Prince William mobbed by children during visit to Sheffield as part of new homeless initiative

Prince William was visiting Sheffield as one of six locations his new initiative is focussing on. Credit: PA

Prince William has been mobbed by children during a visit to a charity as part of his new initiative to end homelessness.

The heir to the throne was visiting the Reach Up Youth project in the Burngreave area of Sheffield - one of the most underprivileged in the city.

The visit was part of his new initiative called Homewards, which he launched on Monday, aiming to tackle homelessness in all its forms.

The Prince says he was inspired to try and address the problem following visits to homeless charities as a child, which his mother, Princess Diana, would take him on.

“I am fortunate to have seen first-hand the tireless work of people and organisations across the sector, the tangible impact their efforts can have and what can be done when communities are able to focus on preventing homelessness, rather than managing it," he said at Monday's launch in Lambeth, London.

“It’s a big task, but I firmly believe that by working together it is possible to make homelessness rare, brief, and unrepeated and I am very much looking forward to working with our six locations to make our ambition a reality.”

The Prince played basketball with some of the children from the Reach up Youth project in Sheffield. Credit: PA

The rate of homelessness is growing among young people in Sheffield. The most common cause is family breakdown, but Jonny Edwards from one of the city's homeless charities, Roundabout says the problem is particularly difficult at the moment due to the high cost of living.

"The rise in rent costs is a challenge," he said.

"We used to support a lot of young people in to private accommodation. Most of the time that's not affordable for people anymore because over the last few years [the cost] has risen in a huge way.

"It's just more difficult for them to find themselves in the situation of being homeless than it has been before."

One volunteer at the charity, Brittany Jackson, was homeless between the ages of 16 and 19.

"I really struggled to connect with my mom. So that's what my homelessness is. But a lot of it is just a lack of communication between the parents and the children and the breakdown in the relationship," she said.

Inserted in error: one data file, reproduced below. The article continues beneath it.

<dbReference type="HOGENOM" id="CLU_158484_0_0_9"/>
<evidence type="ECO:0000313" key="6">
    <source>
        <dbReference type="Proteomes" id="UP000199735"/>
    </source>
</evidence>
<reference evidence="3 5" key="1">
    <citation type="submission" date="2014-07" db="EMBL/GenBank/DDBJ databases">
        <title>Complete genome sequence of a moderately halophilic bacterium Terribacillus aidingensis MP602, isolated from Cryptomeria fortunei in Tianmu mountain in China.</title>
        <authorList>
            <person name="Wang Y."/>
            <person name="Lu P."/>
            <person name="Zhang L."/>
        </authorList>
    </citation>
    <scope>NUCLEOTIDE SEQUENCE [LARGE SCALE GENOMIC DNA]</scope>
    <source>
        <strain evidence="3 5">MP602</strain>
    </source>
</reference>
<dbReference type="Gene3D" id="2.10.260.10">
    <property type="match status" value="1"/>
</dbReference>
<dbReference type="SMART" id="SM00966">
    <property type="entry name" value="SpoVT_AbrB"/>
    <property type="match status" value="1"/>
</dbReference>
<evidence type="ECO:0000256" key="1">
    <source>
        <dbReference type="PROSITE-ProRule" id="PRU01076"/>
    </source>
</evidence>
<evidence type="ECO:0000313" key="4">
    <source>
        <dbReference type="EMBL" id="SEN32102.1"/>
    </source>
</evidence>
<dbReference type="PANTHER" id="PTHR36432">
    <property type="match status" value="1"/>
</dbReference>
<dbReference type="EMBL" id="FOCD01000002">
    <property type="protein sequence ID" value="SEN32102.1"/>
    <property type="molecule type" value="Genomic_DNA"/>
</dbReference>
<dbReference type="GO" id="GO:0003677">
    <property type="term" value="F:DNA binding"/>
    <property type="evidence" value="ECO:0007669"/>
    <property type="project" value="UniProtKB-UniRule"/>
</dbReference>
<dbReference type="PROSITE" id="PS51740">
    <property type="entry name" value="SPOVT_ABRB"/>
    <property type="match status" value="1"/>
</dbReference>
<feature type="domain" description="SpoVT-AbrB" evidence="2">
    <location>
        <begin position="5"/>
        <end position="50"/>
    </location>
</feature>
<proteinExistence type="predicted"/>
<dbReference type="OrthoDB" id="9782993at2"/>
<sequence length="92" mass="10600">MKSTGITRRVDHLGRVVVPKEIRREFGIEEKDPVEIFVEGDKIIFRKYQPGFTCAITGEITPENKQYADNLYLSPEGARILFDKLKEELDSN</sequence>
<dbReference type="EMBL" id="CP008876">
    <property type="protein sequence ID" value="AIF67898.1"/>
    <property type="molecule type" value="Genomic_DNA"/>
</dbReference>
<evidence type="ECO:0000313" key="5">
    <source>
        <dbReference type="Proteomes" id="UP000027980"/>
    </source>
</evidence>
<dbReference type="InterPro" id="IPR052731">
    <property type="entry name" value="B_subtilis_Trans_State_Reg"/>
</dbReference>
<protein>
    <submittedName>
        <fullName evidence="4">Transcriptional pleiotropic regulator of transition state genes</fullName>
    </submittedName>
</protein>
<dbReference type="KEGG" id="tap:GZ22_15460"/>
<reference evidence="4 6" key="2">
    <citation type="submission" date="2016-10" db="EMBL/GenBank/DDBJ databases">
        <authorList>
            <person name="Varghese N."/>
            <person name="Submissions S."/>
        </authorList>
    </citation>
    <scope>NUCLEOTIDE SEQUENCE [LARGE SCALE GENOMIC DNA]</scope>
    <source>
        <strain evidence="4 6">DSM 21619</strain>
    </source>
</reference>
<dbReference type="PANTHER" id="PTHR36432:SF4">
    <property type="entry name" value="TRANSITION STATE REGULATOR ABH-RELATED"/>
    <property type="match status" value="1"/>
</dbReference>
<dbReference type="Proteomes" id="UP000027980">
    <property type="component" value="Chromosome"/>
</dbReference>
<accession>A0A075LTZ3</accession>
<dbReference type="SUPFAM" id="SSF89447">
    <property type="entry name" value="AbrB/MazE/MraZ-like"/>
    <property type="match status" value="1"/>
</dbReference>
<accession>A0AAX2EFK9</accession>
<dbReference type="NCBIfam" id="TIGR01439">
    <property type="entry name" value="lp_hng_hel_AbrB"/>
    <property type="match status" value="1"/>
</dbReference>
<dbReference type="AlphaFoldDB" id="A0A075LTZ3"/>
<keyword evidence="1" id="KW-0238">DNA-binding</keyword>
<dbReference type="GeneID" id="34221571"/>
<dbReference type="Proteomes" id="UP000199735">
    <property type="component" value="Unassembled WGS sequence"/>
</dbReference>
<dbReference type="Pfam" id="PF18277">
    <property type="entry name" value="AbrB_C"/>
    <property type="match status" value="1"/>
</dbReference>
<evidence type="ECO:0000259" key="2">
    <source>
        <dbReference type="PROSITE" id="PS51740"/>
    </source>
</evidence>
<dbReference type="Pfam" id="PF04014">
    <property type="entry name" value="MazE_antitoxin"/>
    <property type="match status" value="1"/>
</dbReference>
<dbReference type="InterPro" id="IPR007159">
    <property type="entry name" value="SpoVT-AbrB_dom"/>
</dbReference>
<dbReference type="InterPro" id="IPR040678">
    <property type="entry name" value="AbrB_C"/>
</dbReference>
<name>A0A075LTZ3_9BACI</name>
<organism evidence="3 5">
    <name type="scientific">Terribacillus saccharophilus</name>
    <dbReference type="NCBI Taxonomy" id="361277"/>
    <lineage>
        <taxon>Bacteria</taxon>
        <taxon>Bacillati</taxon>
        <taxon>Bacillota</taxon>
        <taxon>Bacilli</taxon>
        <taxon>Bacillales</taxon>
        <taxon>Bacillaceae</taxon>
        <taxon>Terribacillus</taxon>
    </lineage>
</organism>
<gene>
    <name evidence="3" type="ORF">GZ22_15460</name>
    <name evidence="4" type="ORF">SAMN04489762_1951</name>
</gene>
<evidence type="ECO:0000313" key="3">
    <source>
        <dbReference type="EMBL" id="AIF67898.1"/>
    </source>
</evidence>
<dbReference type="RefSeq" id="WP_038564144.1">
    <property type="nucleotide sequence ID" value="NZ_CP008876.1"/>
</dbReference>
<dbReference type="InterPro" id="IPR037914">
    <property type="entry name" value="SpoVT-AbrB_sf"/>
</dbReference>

Brittany became homeless because of issues with her mum, and now volunteers at Roundabout. Credit: ITV News

However, she's confident that the situation can be resolved with the right approach.

"Obviously there's still going to be people that choose or are willing to be homeless and choose to be homeless, due to the life," she said.

"But I definitely think that homelessness can be can be solved."

Tim Renshaw, CEO of the Archer Project, another of Sheffield's homeless charities, says the problems facing those who sleep rough are much more widespread than in the rest of society.

"Eighty-two per cent of people have a mental health diagnosis versus 12% of the general population," said Tim. "Sixty-three per cent of people on the street have a long term illness compared to 22% of the population.

"We've got 52% of people on the street with criminal convictions, and if we trace that all the way back then we know around 8% of people on the street come from childhood or traumas or PTSD at some point in their lives."

Lee Calvert previously served in the armed forces, but is currently sleeping rough. Credit: ITV News

"In my personal situation, I used to be in the armed forces and I've been on the streets for a while and it's affected my mental health," said Lee Calvert, who currently sleeps on the streets of Sheffield.

"When you get on the streets, you get a sense of freedom, you get a sense that there's no responsibility, so you get comfortable with it.

"That's not the right situation to be in for anybody in life.

"What helps the most is a conversation. The feeling that you're human still.  It's forgotten people in society. And there's a vast need for that to be put right."

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